In the realm of content analysis there is a measure known as lexical density which is a measure of the number of content words as a proportion of the total number of words – a value which ranges from 0 to 100. In general, the greater the lexical density of a text, the more content heavy it is and more ‘unpacking’ it takes to understand – texts with low lexical density are easier to understand.
According to Wikipedia the formula is as follows:
where Ld is the analysed text’s lexical density, NLex is the number of lexical word tokens (nouns, adjectives, verbs, adverbs) in the analysed text, and N is the number of all tokens (total number of words) in the analysed text.
Now, I am not a linguist, however it sounds like this is just the ratio of words which are not stopwords to the total number – or could at least be approximated by it. That’s what I went with in the calculations in R using the tm package (because I’m not going to write a package to calculate lexical density by myself).
On a related note, I completely made up a quantity which I am calling ‘lyrical density’ which is much easier to calculate and understand – this is just the number of lyrics per song over the track length, and is measured in words per second. An instrumental track would have lyrical density of zero, and a song with one word per second for the whole track would have a lyrical density of 1.
Looking at the calculated lexical density per album, we can see that the majority of songs have their lexical density between about 30 to 70. The two instrumental songs have a lexical density of 0 (as they have no words) and distribution appears most even on OK Computer. The most content-word heavy song is on Hail to the Thief and is I Will (No Man’s Land).
If you could imaging extending the number of songs Radiohead written to infinity, you might get a density function something like below, with the bulk of songs having density between 30 and 70 (which I imagine is a normal reasonable range for any text) and a little bump at 0 for their instrumental songs:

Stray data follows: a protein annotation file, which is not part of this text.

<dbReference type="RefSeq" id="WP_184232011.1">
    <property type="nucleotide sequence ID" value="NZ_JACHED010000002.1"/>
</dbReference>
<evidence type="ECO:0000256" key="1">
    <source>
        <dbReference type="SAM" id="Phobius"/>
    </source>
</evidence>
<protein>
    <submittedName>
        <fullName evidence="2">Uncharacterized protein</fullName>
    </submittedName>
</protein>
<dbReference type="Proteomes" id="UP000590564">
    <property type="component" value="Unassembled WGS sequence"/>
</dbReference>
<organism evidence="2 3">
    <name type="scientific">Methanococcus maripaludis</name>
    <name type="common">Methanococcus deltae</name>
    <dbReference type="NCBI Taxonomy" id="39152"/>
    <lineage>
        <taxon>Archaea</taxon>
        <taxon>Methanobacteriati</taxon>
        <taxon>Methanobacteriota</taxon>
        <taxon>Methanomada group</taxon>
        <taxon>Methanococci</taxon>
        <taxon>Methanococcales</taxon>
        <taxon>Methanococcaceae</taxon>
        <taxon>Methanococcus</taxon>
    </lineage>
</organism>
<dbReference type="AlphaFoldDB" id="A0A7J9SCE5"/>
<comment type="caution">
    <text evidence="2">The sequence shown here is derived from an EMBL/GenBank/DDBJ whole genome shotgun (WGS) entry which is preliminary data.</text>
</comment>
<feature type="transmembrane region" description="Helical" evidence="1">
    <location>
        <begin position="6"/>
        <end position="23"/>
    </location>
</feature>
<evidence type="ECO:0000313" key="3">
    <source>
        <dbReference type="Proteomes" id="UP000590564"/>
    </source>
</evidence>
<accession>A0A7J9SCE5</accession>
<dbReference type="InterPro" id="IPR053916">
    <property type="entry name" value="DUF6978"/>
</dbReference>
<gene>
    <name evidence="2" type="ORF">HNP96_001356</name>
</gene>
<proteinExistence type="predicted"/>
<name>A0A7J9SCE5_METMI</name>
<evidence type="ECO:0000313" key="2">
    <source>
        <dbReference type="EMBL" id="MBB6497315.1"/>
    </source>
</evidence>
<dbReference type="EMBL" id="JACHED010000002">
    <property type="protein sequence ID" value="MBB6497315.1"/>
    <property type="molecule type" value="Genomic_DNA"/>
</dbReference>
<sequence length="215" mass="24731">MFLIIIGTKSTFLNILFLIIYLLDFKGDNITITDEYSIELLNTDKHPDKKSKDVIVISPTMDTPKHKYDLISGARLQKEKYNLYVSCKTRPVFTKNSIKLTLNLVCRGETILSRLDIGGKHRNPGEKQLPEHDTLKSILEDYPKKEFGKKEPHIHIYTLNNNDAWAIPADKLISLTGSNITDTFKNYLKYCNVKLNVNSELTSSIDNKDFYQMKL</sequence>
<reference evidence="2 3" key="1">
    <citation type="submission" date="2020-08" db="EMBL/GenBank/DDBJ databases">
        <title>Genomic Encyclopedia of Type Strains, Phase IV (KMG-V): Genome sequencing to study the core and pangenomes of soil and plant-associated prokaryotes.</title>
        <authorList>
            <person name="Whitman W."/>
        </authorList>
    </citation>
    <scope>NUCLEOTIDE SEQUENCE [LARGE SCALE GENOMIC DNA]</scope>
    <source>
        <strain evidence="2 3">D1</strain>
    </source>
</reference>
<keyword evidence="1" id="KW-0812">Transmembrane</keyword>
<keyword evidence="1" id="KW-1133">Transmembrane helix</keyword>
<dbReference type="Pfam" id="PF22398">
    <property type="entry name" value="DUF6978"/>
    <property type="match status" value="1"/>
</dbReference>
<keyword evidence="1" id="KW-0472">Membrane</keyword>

Next we come to my calculated quantity, lyrical density – or the number of words per second on each track.
Interestingly, there are outlying tracks near the high end where the proportion of words to the song length is greater than 1 (Fitter Happier, A Wolf at the Door, and Faust Arp). Fitter Happier shouldn’t even really count, as it is really an instrumental track with a synthesized voice dubbed overtop. If you listen to A Wolf at the Door it is clear why the lyrical density is so high – Thom is practically rapping at points. Otherwise Kid A and The King of Limbs seem to have less quickly sung lyrics than the other albums on average.
Lexical Density + Lyrical Density
Putting it all together, we can examine the quantities for all of the Radiohead songs in one data visualization. You can examine different albums by clicking the color legend at the right, and compare multiple albums by holding CTRL and clicking more than one.
The songs are colour-coded by album. The points are plotted by lexical density along y-axis against the lyrical density along the x-axis and sized by total number of words in the song. As such, the position of the point in the plot gives an idea of the rate of lyrical content in the track – a song like I Might Be Wrong
is fitting a lot less content words into a song at a slower rate than a track like A Wolf at the Door
which is packed much tighter with both lyrics and meaning.
This was an interesting project and it was fascinating to take something everyday like song lyrics and analyze them as data (though some Radiohead fans might argue that there is nothing ‘everyday’ about Radiohead lyrics).
All in all, I feel that a lot of the analysis has to be taken with a grain of salt (or a shaker or two), given the size of the data set (n = 89).
That being said, I still feel it is still proof positive that you can take something typically thought of as very artistic and qualitative like a song, and classify it in a meaningful way in quantitative fashion. I had never listened to the song Fitter Happier, yet it is a clear outlier in several measures – and listening to the song I discovered why – it is a track with a robot-like voice over and not containing sung lyrics at all.
A more interesting and ambitious project would be to take a much larger data set, where the measures examined here would be more reliable given the large n,
and look at things such as trends in time (the evolution of American rock lyrics) or by genre / style of music. This sort of thing exists out there already to an extent, for example, in work done with The Million Song Data Set
which I came across in some of my Google searches I made for this project.
But as I said, this would be a large and ambitious amount of work, which is perhaps more suited for something like a research paper
or thesis – I am just one (everyday) analyst.
References & Resources
Radiohead Lyrics at Green Plastic Radiohead
The Million Song Data Set
Measuring the Evolution of Contemporary Western Popular Music [PDF]
Radiohead “House of Cards” by Aaron Koblin
code, data & plots on github